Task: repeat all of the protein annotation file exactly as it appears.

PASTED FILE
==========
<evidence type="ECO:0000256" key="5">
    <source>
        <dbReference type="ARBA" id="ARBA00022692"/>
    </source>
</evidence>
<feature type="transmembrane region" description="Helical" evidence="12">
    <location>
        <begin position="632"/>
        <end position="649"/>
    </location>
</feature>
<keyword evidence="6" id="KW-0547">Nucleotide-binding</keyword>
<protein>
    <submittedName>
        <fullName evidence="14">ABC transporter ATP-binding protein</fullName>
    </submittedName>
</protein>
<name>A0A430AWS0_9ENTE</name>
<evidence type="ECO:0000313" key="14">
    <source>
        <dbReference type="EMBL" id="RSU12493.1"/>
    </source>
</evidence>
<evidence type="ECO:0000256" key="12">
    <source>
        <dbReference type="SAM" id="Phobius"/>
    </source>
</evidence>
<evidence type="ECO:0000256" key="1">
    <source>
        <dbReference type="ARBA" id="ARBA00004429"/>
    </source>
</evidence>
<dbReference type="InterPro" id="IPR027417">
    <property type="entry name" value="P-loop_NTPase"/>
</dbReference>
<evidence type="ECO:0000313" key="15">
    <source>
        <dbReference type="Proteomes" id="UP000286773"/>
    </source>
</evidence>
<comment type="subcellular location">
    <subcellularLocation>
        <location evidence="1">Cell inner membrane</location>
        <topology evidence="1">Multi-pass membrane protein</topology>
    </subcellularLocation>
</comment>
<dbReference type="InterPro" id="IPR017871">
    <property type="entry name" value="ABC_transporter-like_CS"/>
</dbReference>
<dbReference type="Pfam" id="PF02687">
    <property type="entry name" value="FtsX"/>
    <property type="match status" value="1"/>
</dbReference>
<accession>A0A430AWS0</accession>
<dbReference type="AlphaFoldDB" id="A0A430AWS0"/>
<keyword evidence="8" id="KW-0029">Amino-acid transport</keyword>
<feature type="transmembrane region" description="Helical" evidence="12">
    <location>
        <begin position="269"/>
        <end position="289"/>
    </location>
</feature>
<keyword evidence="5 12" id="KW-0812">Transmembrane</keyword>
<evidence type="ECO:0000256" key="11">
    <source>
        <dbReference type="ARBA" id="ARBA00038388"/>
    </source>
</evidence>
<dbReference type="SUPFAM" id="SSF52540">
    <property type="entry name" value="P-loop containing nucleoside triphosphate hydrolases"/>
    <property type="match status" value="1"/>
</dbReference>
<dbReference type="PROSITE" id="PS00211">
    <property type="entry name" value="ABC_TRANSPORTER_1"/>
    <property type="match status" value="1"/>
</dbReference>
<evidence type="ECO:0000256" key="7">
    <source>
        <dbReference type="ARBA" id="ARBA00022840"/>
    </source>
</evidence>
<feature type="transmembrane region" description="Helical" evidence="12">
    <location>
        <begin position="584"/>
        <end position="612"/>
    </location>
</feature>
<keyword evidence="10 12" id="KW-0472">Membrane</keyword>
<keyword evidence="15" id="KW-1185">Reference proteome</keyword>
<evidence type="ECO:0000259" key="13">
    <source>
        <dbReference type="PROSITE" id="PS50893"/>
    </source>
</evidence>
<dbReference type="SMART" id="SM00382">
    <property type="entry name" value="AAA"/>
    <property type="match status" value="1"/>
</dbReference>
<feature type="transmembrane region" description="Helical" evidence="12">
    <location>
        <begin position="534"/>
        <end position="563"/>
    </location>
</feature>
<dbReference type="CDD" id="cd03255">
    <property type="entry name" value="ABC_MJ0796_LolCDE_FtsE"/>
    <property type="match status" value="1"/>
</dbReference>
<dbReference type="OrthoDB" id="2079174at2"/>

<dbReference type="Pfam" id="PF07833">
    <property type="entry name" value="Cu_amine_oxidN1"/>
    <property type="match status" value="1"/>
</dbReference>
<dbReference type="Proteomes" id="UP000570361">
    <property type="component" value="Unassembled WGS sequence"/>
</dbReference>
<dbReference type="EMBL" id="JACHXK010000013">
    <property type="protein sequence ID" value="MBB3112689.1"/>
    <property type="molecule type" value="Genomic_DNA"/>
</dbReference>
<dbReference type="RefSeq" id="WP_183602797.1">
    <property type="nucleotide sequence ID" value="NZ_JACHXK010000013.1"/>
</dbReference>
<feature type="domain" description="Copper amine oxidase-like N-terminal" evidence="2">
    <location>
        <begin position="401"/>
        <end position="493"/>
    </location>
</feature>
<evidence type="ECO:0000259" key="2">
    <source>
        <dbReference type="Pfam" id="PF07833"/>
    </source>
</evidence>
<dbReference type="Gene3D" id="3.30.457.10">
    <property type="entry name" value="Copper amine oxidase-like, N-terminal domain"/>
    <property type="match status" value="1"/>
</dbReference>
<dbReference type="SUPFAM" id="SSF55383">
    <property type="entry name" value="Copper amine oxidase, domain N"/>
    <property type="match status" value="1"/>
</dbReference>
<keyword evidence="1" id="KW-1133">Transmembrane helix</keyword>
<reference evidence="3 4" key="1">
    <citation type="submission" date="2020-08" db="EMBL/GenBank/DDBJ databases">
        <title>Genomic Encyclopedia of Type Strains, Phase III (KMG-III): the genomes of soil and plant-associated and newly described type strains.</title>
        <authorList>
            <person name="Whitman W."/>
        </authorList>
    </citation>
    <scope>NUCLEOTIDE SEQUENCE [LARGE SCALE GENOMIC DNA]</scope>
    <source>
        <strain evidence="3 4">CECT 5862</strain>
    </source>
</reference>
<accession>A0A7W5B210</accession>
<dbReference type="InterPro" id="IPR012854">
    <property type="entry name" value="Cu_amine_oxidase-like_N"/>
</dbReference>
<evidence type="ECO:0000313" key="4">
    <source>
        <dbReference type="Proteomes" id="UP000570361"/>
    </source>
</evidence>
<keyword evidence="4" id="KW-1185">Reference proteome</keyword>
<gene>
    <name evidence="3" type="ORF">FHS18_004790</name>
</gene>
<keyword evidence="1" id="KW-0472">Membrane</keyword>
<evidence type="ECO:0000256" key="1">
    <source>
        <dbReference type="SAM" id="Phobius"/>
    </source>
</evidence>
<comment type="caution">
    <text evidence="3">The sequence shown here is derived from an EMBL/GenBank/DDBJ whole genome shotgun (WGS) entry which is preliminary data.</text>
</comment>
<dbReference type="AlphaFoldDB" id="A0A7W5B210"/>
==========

<evidence type="ECO:0000256" key="5">
    <source>
        <dbReference type="ARBA" id="ARBA00022692"/>
    </source>
</evidence>
<feature type="transmembrane region" description="Helical" evidence="12">
    <location>
        <begin position="632"/>
        <end position="649"/>
    </location>
</feature>
<keyword evidence="6" id="KW-0547">Nucleotide-binding</keyword>
<protein>
    <submittedName>
        <fullName evidence="14">ABC transporter ATP-binding protein</fullName>
    </submittedName>
</protein>
<name>A0A430AWS0_9ENTE</name>
<evidence type="ECO:0000313" key="14">
    <source>
        <dbReference type="EMBL" id="RSU12493.1"/>
    </source>
</evidence>
<evidence type="ECO:0000256" key="12">
    <source>
        <dbReference type="SAM" id="Phobius"/>
    </source>
</evidence>
<evidence type="ECO:0000256" key="1">
    <source>
        <dbReference type="ARBA" id="ARBA00004429"/>
    </source>
</evidence>
<dbReference type="InterPro" id="IPR027417">
    <property type="entry name" value="P-loop_NTPase"/>
</dbReference>
<evidence type="ECO:0000313" key="15">
    <source>
        <dbReference type="Proteomes" id="UP000286773"/>
    </source>
</evidence>
<comment type="subcellular location">
    <subcellularLocation>
        <location evidence="1">Cell inner membrane</location>
        <topology evidence="1">Multi-pass membrane protein</topology>
    </subcellularLocation>
</comment>
<dbReference type="InterPro" id="IPR017871">
    <property type="entry name" value="ABC_transporter-like_CS"/>
</dbReference>
<dbReference type="Pfam" id="PF02687">
    <property type="entry name" value="FtsX"/>
    <property type="match status" value="1"/>
</dbReference>
<accession>A0A430AWS0</accession>
<dbReference type="AlphaFoldDB" id="A0A430AWS0"/>
<keyword evidence="8" id="KW-0029">Amino-acid transport</keyword>
<feature type="transmembrane region" description="Helical" evidence="12">
    <location>
        <begin position="269"/>
        <end position="289"/>
    </location>
</feature>
<keyword evidence="5 12" id="KW-0812">Transmembrane</keyword>
<evidence type="ECO:0000256" key="11">
    <source>
        <dbReference type="ARBA" id="ARBA00038388"/>
    </source>
</evidence>
<dbReference type="SUPFAM" id="SSF52540">
    <property type="entry name" value="P-loop containing nucleoside triphosphate hydrolases"/>
    <property type="match status" value="1"/>
</dbReference>
<dbReference type="PROSITE" id="PS00211">
    <property type="entry name" value="ABC_TRANSPORTER_1"/>
    <property type="match status" value="1"/>
</dbReference>
<evidence type="ECO:0000256" key="7">
    <source>
        <dbReference type="ARBA" id="ARBA00022840"/>
    </source>
</evidence>
<feature type="transmembrane region" description="Helical" evidence="12">
    <location>
        <begin position="584"/>
        <end position="612"/>
    </location>
</feature>
<keyword evidence="10 12" id="KW-0472">Membrane</keyword>
<keyword evidence="15" id="KW-1185">Reference proteome</keyword>
<evidence type="ECO:0000259" key="13">
    <source>
        <dbReference type="PROSITE" id="PS50893"/>
    </source>
</evidence>
<dbReference type="SMART" id="SM00382">
    <property type="entry name" value="AAA"/>
    <property type="match status" value="1"/>
</dbReference>
<feature type="transmembrane region" description="Helical" evidence="12">
    <location>
        <begin position="534"/>
        <end position="563"/>
    </location>
</feature>
<dbReference type="CDD" id="cd03255">
    <property type="entry name" value="ABC_MJ0796_LolCDE_FtsE"/>
    <property type="match status" value="1"/>
</dbReference>
<dbReference type="OrthoDB" id="2079174at2"/>

<dbReference type="Pfam" id="PF07833">
    <property type="entry name" value="Cu_amine_oxidN1"/>
    <property type="match status" value="1"/>
</dbReference>
<dbReference type="Proteomes" id="UP000570361">
    <property type="component" value="Unassembled WGS sequence"/>
</dbReference>
<dbReference type="EMBL" id="JACHXK010000013">
    <property type="protein sequence ID" value="MBB3112689.1"/>
    <property type="molecule type" value="Genomic_DNA"/>
</dbReference>
<dbReference type="RefSeq" id="WP_183602797.1">
    <property type="nucleotide sequence ID" value="NZ_JACHXK010000013.1"/>
</dbReference>
<feature type="domain" description="Copper amine oxidase-like N-terminal" evidence="2">
    <location>
        <begin position="401"/>
        <end position="493"/>
    </location>
</feature>
<evidence type="ECO:0000259" key="2">
    <source>
        <dbReference type="Pfam" id="PF07833"/>
    </source>
</evidence>
<dbReference type="Gene3D" id="3.30.457.10">
    <property type="entry name" value="Copper amine oxidase-like, N-terminal domain"/>
    <property type="match status" value="1"/>
</dbReference>
<dbReference type="SUPFAM" id="SSF55383">
    <property type="entry name" value="Copper amine oxidase, domain N"/>
    <property type="match status" value="1"/>
</dbReference>
<keyword evidence="1" id="KW-1133">Transmembrane helix</keyword>
<reference evidence="3 4" key="1">
    <citation type="submission" date="2020-08" db="EMBL/GenBank/DDBJ databases">
        <title>Genomic Encyclopedia of Type Strains, Phase III (KMG-III): the genomes of soil and plant-associated and newly described type strains.</title>
        <authorList>
            <person name="Whitman W."/>
        </authorList>
    </citation>
    <scope>NUCLEOTIDE SEQUENCE [LARGE SCALE GENOMIC DNA]</scope>
    <source>
        <strain evidence="3 4">CECT 5862</strain>
    </source>
</reference>
<accession>A0A7W5B210</accession>
<dbReference type="InterPro" id="IPR012854">
    <property type="entry name" value="Cu_amine_oxidase-like_N"/>
</dbReference>
<evidence type="ECO:0000313" key="4">
    <source>
        <dbReference type="Proteomes" id="UP000570361"/>
    </source>
</evidence>
<keyword evidence="4" id="KW-1185">Reference proteome</keyword>
<gene>
    <name evidence="3" type="ORF">FHS18_004790</name>
</gene>
<keyword evidence="1" id="KW-0472">Membrane</keyword>
<evidence type="ECO:0000256" key="1">
    <source>
        <dbReference type="SAM" id="Phobius"/>
    </source>
</evidence>
<comment type="caution">
    <text evidence="3">The sequence shown here is derived from an EMBL/GenBank/DDBJ whole genome shotgun (WGS) entry which is preliminary data.</text>
</comment>
<dbReference type="AlphaFoldDB" id="A0A7W5B210"/>